time to do more than avenge.
On he sped. Night had fallen and he traveled high along the upper
terrace where the gorgeous tropic moon lighted the dizzy pathway
through the gently undulating branches of the tree tops.
Presently he caught the reflection of a distant blaze. It lay to the
right of his path. It must be the light from the camp fire the two men
had built before they were attacked--Tarzan knew nothing of the
presence of the sailors.
So sure was Tarzan of his jungle knowledge that he did not turn from
his course, but passed the glare at a distance of a half mile. It was
the camp fire of the Frenchmen.
In a few minutes more Tarzan swung into the trees above Mbonga's
village. Ah, he was not quite too late! Or, was he? He could not
tell. The figure at the stake was very still, yet the black warriors
were but pricking it.
Tarzan knew their customs. The death blow had not been struck. He
could tell almost to a minute how far the dance had gone.
In another instant Mbonga's knife would sever one of the victim's
ears--that would mark the beginning of the end, for very shortly after
only a writhing mass of mutilated flesh would remain.
There would still be life in it, but death then would be the only
charity it craved.
The stake stood forty feet from the nearest tree. Tarzan coiled his
rope. Then there rose suddenly above the fiendish cries of the dancing
demons the awful challenge of the ape-man.
The dancers halted as though turned to stone.
The rope sped with singing whir high above the heads of the blacks. It
was quite invisible in the flaring lights of the camp fires.
D'Arnot opened his eyes. A huge black, standing directly before him,
lunged backward as though felled by an invisible hand.
Struggling and shrieking, his body, rolling from side to side, moved
quickly toward the shadows beneath the trees.
The blacks, their eyes protruding in horror, watched spellbound.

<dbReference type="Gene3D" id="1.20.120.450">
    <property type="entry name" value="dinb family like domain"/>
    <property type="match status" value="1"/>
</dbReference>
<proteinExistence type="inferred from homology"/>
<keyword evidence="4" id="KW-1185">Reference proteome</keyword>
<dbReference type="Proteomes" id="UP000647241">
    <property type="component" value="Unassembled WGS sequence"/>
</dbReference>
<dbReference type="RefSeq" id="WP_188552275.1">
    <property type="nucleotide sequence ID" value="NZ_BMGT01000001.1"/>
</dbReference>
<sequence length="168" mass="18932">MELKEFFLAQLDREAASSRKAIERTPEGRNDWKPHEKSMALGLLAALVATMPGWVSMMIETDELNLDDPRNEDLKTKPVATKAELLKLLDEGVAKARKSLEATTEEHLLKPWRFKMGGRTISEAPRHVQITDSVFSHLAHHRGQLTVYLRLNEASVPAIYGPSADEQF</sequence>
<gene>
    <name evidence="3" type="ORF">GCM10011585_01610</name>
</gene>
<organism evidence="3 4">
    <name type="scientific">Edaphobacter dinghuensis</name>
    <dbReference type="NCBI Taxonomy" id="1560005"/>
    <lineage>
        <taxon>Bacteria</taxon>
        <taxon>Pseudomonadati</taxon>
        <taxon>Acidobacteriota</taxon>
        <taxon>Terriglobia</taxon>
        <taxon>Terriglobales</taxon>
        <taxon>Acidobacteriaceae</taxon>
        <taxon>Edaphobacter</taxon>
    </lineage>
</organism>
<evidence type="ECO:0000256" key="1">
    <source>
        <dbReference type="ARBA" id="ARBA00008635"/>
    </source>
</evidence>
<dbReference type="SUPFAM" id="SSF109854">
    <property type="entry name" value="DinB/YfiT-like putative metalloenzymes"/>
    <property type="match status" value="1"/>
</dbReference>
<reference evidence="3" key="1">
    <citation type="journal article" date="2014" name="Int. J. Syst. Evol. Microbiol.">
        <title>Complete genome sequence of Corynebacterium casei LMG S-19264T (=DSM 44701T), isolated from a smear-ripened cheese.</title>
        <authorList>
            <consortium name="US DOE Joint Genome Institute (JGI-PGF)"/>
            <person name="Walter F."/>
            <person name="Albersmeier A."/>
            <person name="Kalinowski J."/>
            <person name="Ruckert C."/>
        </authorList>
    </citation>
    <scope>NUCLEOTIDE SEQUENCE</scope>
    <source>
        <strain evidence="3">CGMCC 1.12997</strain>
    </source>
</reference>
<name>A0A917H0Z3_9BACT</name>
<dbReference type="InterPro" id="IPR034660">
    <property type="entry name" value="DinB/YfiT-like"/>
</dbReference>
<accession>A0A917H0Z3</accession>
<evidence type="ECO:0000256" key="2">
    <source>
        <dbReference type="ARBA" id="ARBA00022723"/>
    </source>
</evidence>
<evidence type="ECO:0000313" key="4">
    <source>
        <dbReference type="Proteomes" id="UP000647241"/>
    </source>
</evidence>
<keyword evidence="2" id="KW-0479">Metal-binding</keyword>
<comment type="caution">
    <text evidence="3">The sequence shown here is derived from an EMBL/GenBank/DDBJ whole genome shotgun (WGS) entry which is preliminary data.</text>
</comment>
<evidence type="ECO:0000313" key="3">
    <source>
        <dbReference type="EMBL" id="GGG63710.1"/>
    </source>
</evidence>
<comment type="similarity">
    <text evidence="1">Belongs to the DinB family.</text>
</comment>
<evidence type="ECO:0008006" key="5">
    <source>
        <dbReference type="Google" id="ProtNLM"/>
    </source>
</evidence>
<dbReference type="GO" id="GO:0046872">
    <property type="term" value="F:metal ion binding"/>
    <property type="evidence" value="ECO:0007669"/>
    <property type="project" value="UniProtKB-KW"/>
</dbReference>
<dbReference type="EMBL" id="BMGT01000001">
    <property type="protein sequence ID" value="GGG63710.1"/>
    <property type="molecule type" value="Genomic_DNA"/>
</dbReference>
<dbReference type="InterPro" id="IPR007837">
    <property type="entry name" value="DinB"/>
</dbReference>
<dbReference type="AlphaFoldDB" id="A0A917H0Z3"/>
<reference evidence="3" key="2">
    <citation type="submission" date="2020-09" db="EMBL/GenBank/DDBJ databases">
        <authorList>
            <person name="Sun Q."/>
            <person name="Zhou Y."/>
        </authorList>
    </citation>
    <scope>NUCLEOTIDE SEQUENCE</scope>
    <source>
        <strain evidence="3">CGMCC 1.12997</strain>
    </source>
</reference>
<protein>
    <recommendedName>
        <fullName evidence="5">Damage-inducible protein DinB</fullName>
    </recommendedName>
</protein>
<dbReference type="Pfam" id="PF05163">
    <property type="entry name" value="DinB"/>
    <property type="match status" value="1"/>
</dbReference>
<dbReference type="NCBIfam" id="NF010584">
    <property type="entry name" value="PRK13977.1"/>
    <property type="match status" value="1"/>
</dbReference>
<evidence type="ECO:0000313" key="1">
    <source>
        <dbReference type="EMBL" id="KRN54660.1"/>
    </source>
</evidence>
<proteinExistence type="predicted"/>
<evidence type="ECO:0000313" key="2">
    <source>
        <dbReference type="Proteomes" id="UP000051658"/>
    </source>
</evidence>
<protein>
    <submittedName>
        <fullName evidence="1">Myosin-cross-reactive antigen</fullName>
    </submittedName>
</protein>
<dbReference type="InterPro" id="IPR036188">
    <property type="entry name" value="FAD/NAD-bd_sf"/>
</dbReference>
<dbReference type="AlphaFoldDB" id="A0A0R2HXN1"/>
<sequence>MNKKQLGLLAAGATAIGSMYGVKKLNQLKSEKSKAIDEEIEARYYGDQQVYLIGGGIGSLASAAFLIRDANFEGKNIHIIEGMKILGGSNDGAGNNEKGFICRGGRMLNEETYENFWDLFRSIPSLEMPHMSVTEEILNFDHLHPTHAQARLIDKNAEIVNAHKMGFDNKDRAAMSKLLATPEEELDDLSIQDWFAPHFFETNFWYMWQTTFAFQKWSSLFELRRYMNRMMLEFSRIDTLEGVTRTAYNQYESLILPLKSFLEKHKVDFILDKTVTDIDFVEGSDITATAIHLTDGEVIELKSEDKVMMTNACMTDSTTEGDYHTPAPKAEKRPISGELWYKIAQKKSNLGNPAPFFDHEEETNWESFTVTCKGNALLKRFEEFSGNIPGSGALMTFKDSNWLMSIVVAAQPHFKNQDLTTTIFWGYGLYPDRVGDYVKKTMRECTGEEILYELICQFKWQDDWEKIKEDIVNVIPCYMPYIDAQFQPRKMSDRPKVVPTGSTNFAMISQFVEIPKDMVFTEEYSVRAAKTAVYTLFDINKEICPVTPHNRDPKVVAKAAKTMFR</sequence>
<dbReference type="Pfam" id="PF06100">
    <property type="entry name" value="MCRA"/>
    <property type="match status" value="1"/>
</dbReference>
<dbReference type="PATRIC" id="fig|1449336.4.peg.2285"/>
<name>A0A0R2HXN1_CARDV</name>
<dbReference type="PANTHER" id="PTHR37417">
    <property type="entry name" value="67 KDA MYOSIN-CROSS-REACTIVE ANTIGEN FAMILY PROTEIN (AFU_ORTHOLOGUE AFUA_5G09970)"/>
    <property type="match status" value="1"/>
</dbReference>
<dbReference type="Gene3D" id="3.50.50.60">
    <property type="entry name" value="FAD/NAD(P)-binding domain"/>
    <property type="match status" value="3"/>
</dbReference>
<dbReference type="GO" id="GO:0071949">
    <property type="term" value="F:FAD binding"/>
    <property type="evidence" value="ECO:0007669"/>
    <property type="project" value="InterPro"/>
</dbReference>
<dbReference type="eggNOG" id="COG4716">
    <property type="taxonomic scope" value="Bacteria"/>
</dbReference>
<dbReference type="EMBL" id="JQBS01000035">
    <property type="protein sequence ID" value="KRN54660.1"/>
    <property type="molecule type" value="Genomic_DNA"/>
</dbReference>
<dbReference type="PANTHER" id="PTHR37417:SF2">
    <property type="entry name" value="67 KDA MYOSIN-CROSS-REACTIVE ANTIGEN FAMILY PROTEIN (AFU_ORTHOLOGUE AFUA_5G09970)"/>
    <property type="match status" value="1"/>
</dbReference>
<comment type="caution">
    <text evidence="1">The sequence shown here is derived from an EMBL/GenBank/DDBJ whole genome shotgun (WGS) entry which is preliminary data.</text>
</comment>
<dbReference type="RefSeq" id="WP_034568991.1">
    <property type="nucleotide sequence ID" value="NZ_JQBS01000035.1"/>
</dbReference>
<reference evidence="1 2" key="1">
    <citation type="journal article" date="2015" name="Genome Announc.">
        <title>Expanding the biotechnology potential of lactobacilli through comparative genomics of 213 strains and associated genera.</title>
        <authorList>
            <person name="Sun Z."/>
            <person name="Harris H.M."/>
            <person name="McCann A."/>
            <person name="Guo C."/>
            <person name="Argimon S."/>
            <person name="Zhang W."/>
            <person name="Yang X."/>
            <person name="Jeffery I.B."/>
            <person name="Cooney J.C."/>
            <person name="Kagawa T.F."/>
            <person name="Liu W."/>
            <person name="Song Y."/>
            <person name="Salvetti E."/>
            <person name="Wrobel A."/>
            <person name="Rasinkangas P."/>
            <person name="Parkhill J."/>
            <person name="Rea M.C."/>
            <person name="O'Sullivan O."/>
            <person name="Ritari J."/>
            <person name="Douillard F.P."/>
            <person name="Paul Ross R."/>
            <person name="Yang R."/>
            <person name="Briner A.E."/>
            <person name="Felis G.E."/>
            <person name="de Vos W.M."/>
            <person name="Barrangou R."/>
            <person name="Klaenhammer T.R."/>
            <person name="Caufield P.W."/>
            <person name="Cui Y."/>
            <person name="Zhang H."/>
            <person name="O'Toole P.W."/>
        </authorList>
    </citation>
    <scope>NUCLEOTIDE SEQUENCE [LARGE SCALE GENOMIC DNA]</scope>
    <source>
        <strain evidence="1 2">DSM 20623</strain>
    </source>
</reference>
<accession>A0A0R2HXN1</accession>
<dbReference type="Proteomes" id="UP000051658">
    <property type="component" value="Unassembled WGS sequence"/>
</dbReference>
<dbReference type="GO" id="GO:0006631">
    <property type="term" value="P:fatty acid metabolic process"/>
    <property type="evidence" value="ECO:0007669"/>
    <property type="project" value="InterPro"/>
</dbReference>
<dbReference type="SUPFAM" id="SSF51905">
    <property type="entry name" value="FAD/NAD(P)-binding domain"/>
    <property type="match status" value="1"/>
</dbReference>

Once beneath the trees, the body rose straight into the air, and as it
disappeared into the foliage above, the terrified negroes, screaming
with fright, broke into a mad race for the village gate.
D'Arnot was left alone.
He was a brave man, but he had felt the short hairs bristle upon the
nape of his neck when that uncanny cry rose upon the air.
As the writhing body of the black soared, as though by unearthly power,
into the dense foliage of
It seemed to them such a futile thing for Tippet to do, and Tippet of all men! They had never looked upon Tippet as a coward--there seemed to be no cowards among that strangely assorted company that Fate had gathered together from the four corners of the earth--but Tippet was considered a cautious man.Page 4
Directly behind the leader came another hatchet-man, and with the report of Sinclair's rifle both warriors lunged forward in the tall grass, pierced by the same bullet.Page 5
That is the way it looked to me; but what it really was I can't even guess, for such a creature is as far beyond my experience or knowledge as it is beyond yours.Page 6
They sang or talked as unconcernedly as they might have done in the bar-room of some publichouse at home.Page 9
" "Stuff and nonsense," snapped Bradley.Page 16
"Lord!" ejaculated Sinclair.Page 21
The walls were partially ceiled with thin strips of wood, nicely fitted and finished, partially plastered and the rest covered with a fine, woven cloth.Page 23
The skulls were, as a rule, painted--blue or white, or in combinations of both colors.Page 25
the rapidity with which they attempted to bolt their food, they often lost it all.Page 29
Bradley raised one half the cover and looked in.Page 30
Beside him was a door painted a vivid yellow and constructed after the same fashion as the other Wieroo doors he had seen, being made up of countless narrow strips of wood from four to six inches in length laid on in patches of about the same width, the strips in adjacent patches never running in the same direction.Page 32
The Wieroo looked relieved.Page 33
"This jaal-lu," cried the offended one, "has threatened me.Page 46
To and fro flew Wieroos, going to and from the temple.Page 50
Instantly there flashed into his memory the circular openings in the roof of the river vault and the corpses he had seen drop from them to the water beneath.Page 73
"Then why do you hide from it?" asked the girl.Page 76
A moment later the attention of each was called to Plesser by.Page 79
"Oh, so glad!" she cried.Page 83
And so they came one day to dock at the shipyard which Bowen Tyler now controlled, and here the U-33 still lies while those who passed so many eventful days within and because of her, have gone their various ways.Page 85
that 132 10 splashes splashed 134 3 know know not know].